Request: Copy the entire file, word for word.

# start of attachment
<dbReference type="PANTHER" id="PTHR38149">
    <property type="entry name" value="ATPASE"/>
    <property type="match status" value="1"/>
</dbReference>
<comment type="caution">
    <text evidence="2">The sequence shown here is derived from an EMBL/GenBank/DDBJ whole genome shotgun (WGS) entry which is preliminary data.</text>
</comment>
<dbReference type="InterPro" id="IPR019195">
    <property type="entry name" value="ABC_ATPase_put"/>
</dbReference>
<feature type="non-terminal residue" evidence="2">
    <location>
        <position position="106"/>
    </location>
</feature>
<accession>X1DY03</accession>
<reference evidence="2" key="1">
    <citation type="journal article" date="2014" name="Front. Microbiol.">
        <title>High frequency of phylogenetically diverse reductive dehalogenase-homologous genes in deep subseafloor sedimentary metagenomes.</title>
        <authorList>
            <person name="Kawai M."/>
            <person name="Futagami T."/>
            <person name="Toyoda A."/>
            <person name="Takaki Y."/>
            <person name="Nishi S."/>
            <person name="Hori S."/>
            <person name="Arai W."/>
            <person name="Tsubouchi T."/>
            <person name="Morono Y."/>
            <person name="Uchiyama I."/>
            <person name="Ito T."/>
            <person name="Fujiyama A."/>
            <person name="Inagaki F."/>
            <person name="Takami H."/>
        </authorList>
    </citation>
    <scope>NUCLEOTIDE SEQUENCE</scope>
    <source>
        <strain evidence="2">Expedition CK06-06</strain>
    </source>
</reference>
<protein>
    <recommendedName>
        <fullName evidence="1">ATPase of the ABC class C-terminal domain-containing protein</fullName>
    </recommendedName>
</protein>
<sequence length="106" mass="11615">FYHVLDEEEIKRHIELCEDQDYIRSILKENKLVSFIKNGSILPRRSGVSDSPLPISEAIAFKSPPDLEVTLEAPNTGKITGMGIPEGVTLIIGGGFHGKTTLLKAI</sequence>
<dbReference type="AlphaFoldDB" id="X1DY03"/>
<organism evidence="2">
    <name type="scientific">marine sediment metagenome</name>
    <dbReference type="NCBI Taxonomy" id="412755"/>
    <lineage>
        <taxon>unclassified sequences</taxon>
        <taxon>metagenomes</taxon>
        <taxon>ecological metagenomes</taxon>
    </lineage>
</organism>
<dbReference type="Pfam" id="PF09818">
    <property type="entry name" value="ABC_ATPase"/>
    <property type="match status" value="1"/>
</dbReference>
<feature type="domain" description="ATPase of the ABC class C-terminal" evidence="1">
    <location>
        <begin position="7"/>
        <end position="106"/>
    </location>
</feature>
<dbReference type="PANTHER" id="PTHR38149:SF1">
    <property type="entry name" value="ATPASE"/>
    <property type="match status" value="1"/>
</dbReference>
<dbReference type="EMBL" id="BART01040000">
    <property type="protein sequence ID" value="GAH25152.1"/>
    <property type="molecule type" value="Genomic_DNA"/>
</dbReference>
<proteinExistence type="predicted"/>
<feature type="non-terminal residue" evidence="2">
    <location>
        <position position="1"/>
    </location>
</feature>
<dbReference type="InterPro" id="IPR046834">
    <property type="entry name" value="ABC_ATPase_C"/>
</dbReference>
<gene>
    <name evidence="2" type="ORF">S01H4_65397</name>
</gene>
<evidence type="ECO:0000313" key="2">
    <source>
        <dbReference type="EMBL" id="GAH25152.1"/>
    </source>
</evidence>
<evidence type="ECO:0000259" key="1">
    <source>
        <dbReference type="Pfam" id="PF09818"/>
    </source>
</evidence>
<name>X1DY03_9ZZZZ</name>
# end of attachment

<dbReference type="PANTHER" id="PTHR38149">
    <property type="entry name" value="ATPASE"/>
    <property type="match status" value="1"/>
</dbReference>
<comment type="caution">
    <text evidence="2">The sequence shown here is derived from an EMBL/GenBank/DDBJ whole genome shotgun (WGS) entry which is preliminary data.</text>
</comment>
<dbReference type="InterPro" id="IPR019195">
    <property type="entry name" value="ABC_ATPase_put"/>
</dbReference>
<feature type="non-terminal residue" evidence="2">
    <location>
        <position position="106"/>
    </location>
</feature>
<accession>X1DY03</accession>
<reference evidence="2" key="1">
    <citation type="journal article" date="2014" name="Front. Microbiol.">
        <title>High frequency of phylogenetically diverse reductive dehalogenase-homologous genes in deep subseafloor sedimentary metagenomes.</title>
        <authorList>
            <person name="Kawai M."/>
            <person name="Futagami T."/>
            <person name="Toyoda A."/>
            <person name="Takaki Y."/>
            <person name="Nishi S."/>
            <person name="Hori S."/>
            <person name="Arai W."/>
            <person name="Tsubouchi T."/>
            <person name="Morono Y."/>
            <person name="Uchiyama I."/>
            <person name="Ito T."/>
            <person name="Fujiyama A."/>
            <person name="Inagaki F."/>
            <person name="Takami H."/>
        </authorList>
    </citation>
    <scope>NUCLEOTIDE SEQUENCE</scope>
    <source>
        <strain evidence="2">Expedition CK06-06</strain>
    </source>
</reference>
<protein>
    <recommendedName>
        <fullName evidence="1">ATPase of the ABC class C-terminal domain-containing protein</fullName>
    </recommendedName>
</protein>
<sequence length="106" mass="11615">FYHVLDEEEIKRHIELCEDQDYIRSILKENKLVSFIKNGSILPRRSGVSDSPLPISEAIAFKSPPDLEVTLEAPNTGKITGMGIPEGVTLIIGGGFHGKTTLLKAI</sequence>
<dbReference type="AlphaFoldDB" id="X1DY03"/>
<organism evidence="2">
    <name type="scientific">marine sediment metagenome</name>
    <dbReference type="NCBI Taxonomy" id="412755"/>
    <lineage>
        <taxon>unclassified sequences</taxon>
        <taxon>metagenomes</taxon>
        <taxon>ecological metagenomes</taxon>
    </lineage>
</organism>
<dbReference type="Pfam" id="PF09818">
    <property type="entry name" value="ABC_ATPase"/>
    <property type="match status" value="1"/>
</dbReference>
<feature type="domain" description="ATPase of the ABC class C-terminal" evidence="1">
    <location>
        <begin position="7"/>
        <end position="106"/>
    </location>
</feature>
<dbReference type="PANTHER" id="PTHR38149:SF1">
    <property type="entry name" value="ATPASE"/>
    <property type="match status" value="1"/>
</dbReference>
<dbReference type="EMBL" id="BART01040000">
    <property type="protein sequence ID" value="GAH25152.1"/>
    <property type="molecule type" value="Genomic_DNA"/>
</dbReference>
<proteinExistence type="predicted"/>
<feature type="non-terminal residue" evidence="2">
    <location>
        <position position="1"/>
    </location>
</feature>
<dbReference type="InterPro" id="IPR046834">
    <property type="entry name" value="ABC_ATPase_C"/>
</dbReference>
<gene>
    <name evidence="2" type="ORF">S01H4_65397</name>
</gene>
<evidence type="ECO:0000313" key="2">
    <source>
        <dbReference type="EMBL" id="GAH25152.1"/>
    </source>
</evidence>
<evidence type="ECO:0000259" key="1">
    <source>
        <dbReference type="Pfam" id="PF09818"/>
    </source>
</evidence>
<name>X1DY03_9ZZZZ</name>